The quisling of Belgrade

Louis Proyect lnp3 at
Fri Mar 14 06:25:29 MST 2003

The quisling of Belgrade

The murdered Serbian prime minister was a reviled western stooge whose
economic reforms brought misery

Neil Clark
Friday March 14, 2003
The Guardian

Tributes to Zoran Djindjic, the assassinated prime minister of Serbia,
have been pouring in. President Bush led the way, praising his "strong
leadership", while the Canadian government's spokesman extolled a
"heralder of democracy" and Tony Blair spoke of the energy Djindjic had
devoted to "reforming Serbia".

In western newspaper obituaries Djindjic has been almost universally
acclaimed as an ex-student agititator who bravely led a popular uprising
against a tyrannical dictator and endeavoured to steer his country into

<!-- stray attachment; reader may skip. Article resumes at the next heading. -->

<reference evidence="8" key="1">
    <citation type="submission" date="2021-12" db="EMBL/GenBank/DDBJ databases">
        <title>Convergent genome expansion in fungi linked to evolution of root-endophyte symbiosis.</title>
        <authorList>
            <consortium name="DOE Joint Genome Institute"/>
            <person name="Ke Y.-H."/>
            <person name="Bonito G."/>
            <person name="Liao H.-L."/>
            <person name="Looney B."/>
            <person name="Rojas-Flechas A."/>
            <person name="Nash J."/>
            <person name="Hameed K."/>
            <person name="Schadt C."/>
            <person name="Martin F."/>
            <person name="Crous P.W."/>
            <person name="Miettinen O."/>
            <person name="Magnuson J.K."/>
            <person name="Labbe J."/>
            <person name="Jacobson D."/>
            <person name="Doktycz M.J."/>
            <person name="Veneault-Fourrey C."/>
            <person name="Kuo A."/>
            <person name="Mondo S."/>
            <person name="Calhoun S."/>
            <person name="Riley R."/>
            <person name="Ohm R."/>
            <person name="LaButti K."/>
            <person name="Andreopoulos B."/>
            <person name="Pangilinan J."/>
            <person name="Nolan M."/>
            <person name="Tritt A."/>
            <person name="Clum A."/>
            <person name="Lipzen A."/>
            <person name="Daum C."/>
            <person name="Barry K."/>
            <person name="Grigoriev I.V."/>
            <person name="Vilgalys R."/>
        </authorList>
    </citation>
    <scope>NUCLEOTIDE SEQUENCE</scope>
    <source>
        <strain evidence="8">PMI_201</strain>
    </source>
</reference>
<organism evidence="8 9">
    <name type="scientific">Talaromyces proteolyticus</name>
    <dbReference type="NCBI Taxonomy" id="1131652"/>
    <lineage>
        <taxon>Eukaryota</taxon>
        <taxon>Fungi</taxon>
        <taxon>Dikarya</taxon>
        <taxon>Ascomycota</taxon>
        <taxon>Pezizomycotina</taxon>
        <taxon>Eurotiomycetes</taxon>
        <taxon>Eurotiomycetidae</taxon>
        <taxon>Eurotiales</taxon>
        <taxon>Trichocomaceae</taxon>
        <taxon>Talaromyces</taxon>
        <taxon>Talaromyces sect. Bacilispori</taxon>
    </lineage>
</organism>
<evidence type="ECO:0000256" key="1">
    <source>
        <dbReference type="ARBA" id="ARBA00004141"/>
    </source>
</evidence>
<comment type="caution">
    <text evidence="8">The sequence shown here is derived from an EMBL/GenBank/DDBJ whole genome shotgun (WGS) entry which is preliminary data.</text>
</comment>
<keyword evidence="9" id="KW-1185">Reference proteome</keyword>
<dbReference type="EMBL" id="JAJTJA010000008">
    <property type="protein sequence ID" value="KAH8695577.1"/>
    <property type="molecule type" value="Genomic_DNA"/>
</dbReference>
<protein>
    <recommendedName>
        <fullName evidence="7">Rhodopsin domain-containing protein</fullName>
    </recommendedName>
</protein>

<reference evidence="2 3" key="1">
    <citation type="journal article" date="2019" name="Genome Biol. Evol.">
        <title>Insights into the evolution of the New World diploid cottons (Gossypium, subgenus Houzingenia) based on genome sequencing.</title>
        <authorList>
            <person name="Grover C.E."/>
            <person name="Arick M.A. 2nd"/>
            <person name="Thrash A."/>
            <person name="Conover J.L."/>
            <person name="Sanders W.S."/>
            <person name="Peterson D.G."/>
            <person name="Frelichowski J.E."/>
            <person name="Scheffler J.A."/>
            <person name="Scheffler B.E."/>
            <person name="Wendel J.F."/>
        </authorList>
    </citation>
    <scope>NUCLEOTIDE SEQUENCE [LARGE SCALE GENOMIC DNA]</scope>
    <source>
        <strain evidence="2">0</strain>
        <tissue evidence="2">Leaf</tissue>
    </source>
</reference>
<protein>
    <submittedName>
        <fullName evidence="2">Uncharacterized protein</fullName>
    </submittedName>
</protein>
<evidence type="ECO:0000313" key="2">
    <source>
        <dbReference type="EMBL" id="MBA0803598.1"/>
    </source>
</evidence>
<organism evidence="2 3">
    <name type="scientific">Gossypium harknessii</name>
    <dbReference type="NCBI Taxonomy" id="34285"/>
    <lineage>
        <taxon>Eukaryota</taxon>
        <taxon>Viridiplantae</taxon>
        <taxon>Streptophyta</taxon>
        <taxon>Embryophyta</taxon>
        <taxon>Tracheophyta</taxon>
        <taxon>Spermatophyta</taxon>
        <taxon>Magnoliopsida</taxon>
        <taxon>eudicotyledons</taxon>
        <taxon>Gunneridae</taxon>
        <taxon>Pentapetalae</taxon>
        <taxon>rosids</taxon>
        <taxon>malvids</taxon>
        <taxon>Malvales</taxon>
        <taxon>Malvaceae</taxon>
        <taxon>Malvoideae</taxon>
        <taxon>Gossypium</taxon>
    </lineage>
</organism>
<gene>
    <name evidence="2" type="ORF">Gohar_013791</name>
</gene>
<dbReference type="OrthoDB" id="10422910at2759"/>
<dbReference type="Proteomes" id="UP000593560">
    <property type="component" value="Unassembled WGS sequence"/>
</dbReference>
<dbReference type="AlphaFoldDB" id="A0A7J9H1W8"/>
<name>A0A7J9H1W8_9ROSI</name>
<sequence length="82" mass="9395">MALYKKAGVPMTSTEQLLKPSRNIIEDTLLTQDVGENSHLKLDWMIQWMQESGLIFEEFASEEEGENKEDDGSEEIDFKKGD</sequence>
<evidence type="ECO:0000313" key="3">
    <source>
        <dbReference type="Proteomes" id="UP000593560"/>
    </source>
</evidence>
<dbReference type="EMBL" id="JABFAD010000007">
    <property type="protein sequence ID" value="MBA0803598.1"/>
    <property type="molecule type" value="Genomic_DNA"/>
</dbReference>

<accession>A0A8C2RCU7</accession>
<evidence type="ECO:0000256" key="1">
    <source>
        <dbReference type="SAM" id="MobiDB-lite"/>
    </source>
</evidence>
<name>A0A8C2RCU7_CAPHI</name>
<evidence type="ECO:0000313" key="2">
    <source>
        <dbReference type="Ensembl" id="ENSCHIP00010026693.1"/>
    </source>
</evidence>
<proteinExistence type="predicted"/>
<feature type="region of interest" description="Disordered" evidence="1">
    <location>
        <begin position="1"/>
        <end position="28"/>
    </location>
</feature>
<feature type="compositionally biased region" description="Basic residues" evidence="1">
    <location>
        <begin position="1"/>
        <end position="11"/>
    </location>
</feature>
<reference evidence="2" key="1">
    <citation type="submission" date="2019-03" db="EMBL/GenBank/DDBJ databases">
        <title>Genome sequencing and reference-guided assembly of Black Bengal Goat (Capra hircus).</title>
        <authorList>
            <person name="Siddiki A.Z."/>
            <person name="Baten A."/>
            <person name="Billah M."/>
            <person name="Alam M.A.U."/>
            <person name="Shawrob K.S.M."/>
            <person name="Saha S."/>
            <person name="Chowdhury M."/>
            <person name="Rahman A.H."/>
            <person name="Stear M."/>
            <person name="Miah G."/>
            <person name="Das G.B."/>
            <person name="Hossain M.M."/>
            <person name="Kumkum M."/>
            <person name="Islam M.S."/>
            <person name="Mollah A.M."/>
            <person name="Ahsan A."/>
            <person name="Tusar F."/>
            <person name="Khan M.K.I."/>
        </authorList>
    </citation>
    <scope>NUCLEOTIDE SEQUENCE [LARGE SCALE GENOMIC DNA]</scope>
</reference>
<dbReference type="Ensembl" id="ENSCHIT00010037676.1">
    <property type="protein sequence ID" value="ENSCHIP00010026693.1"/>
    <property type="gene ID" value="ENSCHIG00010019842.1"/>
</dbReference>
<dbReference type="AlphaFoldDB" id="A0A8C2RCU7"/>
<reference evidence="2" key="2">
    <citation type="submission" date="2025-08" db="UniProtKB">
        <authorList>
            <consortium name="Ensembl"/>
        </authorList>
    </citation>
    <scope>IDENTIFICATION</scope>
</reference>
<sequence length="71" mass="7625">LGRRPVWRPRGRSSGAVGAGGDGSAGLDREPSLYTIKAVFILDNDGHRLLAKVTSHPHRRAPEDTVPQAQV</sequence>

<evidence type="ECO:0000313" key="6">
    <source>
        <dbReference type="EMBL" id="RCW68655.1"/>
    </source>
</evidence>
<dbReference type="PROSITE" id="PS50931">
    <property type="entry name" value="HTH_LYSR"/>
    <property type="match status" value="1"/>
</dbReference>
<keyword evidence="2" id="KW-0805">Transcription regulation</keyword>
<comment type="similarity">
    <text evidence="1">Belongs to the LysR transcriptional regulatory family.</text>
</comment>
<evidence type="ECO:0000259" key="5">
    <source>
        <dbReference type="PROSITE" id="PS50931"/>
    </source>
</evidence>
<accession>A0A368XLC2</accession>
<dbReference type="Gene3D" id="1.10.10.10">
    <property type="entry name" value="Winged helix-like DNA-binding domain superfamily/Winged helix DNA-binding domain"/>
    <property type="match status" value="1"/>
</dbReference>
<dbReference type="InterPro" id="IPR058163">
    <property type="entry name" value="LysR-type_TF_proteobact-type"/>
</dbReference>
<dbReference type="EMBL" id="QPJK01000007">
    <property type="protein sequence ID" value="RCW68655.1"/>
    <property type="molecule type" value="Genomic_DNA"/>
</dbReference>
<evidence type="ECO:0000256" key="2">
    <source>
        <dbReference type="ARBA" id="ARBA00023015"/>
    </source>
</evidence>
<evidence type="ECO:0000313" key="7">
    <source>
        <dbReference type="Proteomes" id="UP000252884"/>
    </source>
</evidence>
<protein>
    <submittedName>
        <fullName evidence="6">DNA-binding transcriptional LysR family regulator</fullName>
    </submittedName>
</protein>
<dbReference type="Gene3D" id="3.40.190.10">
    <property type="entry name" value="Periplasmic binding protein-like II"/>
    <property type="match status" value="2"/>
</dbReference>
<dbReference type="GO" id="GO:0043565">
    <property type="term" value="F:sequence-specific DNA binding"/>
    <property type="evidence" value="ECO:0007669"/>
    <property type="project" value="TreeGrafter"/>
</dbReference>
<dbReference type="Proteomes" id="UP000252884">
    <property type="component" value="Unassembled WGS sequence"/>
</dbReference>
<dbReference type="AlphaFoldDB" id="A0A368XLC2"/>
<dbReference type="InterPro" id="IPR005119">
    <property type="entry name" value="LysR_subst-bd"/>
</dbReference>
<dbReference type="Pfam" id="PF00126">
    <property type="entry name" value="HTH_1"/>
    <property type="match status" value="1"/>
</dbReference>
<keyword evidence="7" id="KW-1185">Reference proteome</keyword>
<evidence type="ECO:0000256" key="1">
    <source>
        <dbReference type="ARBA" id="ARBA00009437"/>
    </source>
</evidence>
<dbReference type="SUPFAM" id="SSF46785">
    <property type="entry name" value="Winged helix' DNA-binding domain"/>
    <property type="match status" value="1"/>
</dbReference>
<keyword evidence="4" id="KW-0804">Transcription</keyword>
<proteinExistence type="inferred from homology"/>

a new democratic era.

But beyond the CNN version of world history, the career of Zoran
Djindjic looks rather different. Those who rail against the doctrine of
regime change should remember that Iraq is far from being the first
country where the US and other western governments have tried to
engineer the removal of a government that did not suit their strategic
interests. Three years ago it was the turn of Slobodan Milosevic's

In his recent biography of Milosevic, Adam LeBor reveals how the US
poured $70m into the coffers of the Serb opposition in its efforts to
oust the Yugoslav leader in 2000. On the orders of Secretary of State
Madeleine Albright, a covert US Office of Yugoslav Affairs was set up to
help organise the uprising that would sweep the autocratic Milosevic
from power.

At the same time, there is evidence that underworld groups, controlled
by Zoran Djindjic and linked to US intelligence, carried out a series of
assassinations of key supporters of the Milosevic regime, including
Defence Minister Pavle Bulatovic and Zika Petrovic, head of Yugoslav



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